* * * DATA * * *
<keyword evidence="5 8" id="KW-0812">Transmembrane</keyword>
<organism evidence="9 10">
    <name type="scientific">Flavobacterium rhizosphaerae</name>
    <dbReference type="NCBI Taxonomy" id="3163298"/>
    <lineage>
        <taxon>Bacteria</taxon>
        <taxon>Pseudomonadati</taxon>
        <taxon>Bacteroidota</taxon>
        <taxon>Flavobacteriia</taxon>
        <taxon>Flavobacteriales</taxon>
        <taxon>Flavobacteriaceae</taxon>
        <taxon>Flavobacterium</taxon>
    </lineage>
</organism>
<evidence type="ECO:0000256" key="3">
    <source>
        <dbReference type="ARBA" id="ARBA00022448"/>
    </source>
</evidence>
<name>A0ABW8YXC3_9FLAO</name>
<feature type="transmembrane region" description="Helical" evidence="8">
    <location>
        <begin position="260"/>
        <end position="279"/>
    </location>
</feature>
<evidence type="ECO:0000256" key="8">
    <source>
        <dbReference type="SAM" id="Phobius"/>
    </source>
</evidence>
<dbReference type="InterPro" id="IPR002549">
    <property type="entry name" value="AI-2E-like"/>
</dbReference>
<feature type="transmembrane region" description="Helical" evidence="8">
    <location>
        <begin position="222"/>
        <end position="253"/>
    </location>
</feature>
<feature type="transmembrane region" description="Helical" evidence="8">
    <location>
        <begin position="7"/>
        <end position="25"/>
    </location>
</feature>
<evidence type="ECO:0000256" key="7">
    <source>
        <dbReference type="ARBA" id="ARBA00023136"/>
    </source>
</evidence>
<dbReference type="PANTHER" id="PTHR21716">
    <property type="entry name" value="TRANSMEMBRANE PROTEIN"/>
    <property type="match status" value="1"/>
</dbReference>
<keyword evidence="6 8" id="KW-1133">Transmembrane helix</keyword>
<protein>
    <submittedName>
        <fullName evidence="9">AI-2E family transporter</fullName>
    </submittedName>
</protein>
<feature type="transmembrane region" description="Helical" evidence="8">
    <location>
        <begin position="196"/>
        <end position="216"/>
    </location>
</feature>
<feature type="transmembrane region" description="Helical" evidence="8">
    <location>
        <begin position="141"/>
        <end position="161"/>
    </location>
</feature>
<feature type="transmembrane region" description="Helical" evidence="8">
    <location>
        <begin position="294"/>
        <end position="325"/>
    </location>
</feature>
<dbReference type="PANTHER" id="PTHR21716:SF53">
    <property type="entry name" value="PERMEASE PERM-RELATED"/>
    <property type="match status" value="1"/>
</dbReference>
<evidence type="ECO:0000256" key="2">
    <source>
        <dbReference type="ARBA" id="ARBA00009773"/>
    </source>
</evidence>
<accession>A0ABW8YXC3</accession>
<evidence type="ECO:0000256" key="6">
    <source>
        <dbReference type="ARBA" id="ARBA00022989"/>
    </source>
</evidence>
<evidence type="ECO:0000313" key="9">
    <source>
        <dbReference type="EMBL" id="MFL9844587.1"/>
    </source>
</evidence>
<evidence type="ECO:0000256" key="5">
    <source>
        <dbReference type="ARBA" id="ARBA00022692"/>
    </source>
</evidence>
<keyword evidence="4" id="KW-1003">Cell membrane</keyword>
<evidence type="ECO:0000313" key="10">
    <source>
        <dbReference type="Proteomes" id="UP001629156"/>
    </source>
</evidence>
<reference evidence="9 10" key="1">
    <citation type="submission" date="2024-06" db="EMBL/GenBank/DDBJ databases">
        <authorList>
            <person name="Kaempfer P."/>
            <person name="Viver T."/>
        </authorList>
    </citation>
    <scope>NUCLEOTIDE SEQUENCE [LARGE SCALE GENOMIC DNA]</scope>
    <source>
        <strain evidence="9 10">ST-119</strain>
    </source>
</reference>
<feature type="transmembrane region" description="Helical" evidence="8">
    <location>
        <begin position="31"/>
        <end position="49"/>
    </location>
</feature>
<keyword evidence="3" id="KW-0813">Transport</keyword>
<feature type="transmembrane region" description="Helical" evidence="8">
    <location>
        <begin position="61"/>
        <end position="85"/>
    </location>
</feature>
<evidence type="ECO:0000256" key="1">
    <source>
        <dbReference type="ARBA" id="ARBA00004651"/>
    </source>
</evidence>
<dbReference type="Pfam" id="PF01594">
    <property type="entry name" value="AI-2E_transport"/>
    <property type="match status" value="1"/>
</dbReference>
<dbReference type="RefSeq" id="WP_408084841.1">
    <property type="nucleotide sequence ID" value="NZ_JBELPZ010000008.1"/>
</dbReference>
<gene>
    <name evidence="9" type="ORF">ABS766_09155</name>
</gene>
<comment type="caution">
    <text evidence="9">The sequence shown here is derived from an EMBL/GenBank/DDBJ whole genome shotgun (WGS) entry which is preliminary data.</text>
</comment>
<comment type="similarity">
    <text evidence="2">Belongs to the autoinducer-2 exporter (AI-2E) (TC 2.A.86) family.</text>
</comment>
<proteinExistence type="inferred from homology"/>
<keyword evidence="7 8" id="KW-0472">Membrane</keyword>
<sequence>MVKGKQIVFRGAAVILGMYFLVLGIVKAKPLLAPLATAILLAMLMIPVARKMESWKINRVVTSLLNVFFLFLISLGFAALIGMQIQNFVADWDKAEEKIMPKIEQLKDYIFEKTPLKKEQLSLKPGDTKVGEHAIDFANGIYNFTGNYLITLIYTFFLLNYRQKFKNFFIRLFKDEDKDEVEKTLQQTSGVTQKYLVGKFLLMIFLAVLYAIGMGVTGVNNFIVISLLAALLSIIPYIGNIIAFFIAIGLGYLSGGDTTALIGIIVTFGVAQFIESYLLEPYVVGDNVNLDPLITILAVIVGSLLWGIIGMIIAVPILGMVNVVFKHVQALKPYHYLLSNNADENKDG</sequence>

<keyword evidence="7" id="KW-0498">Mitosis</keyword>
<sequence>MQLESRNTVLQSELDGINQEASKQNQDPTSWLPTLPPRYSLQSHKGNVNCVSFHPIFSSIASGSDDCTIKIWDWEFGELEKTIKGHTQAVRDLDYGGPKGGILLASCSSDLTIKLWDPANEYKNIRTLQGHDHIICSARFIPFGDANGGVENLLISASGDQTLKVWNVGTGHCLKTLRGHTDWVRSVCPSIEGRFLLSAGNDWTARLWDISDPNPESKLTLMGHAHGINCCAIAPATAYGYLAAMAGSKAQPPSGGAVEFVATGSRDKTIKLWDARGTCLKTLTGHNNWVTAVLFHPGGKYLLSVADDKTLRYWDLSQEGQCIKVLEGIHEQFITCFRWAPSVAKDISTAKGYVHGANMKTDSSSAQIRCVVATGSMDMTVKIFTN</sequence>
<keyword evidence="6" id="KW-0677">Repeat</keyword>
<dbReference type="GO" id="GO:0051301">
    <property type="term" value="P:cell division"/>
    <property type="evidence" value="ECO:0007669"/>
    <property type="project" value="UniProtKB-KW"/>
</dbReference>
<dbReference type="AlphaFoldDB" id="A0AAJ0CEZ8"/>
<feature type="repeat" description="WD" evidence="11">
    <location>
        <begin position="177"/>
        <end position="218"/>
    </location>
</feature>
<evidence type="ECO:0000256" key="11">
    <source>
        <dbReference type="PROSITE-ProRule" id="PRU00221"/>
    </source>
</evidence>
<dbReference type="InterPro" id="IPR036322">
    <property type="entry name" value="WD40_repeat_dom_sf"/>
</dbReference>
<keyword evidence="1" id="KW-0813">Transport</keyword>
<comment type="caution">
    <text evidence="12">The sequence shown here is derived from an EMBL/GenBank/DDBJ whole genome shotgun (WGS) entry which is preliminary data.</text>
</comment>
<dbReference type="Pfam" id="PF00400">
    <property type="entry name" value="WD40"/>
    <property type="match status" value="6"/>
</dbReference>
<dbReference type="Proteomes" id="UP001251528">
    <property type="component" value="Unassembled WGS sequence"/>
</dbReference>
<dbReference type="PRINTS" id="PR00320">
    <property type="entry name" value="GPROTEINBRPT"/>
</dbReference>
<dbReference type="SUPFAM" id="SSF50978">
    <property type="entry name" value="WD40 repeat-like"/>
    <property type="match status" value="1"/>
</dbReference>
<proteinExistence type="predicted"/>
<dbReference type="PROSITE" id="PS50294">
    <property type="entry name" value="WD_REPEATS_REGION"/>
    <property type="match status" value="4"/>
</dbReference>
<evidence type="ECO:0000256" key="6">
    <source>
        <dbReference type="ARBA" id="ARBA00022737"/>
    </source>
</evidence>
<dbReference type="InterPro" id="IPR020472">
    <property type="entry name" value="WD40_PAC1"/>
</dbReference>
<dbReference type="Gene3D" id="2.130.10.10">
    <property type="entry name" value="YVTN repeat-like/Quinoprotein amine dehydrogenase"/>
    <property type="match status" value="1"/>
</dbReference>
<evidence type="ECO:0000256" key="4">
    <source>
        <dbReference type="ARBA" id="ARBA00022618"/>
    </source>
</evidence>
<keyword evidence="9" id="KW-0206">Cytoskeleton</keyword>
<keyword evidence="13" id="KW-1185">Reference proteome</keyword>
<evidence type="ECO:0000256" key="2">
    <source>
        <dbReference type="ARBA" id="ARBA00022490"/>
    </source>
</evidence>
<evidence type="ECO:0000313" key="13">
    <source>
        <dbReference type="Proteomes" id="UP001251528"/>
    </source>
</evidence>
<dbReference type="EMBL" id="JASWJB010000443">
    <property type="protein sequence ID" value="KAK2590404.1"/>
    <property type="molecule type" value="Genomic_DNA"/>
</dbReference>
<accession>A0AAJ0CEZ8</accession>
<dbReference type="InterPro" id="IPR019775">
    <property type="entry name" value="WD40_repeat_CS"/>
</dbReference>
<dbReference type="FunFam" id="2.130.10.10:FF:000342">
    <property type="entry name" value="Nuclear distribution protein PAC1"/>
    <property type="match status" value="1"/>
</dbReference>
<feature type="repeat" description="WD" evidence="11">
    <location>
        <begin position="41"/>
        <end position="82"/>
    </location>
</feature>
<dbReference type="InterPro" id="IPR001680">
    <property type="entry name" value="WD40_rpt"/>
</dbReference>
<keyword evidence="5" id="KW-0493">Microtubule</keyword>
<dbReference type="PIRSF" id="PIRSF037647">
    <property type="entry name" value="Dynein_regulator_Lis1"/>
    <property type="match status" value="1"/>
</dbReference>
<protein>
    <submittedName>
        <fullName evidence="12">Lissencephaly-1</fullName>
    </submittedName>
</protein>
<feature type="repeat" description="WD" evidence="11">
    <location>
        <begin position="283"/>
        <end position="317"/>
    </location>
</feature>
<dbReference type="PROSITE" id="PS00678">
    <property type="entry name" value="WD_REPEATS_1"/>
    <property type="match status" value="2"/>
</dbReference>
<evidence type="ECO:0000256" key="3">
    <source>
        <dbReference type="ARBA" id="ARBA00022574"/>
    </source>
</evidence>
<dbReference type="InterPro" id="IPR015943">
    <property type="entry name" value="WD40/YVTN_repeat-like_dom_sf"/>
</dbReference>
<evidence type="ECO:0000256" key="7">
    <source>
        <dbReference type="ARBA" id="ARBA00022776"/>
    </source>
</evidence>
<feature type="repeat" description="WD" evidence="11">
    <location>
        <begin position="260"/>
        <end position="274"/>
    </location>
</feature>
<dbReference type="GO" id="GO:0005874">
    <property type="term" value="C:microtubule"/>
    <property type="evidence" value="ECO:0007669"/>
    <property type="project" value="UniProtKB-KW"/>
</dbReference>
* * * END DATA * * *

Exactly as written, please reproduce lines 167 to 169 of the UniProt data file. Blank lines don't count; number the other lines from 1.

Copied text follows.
</dbReference>
<dbReference type="AlphaFoldDB" id="A0AAJ0CEZ8"/>
<feature type="repeat" description="WD" evidence="11">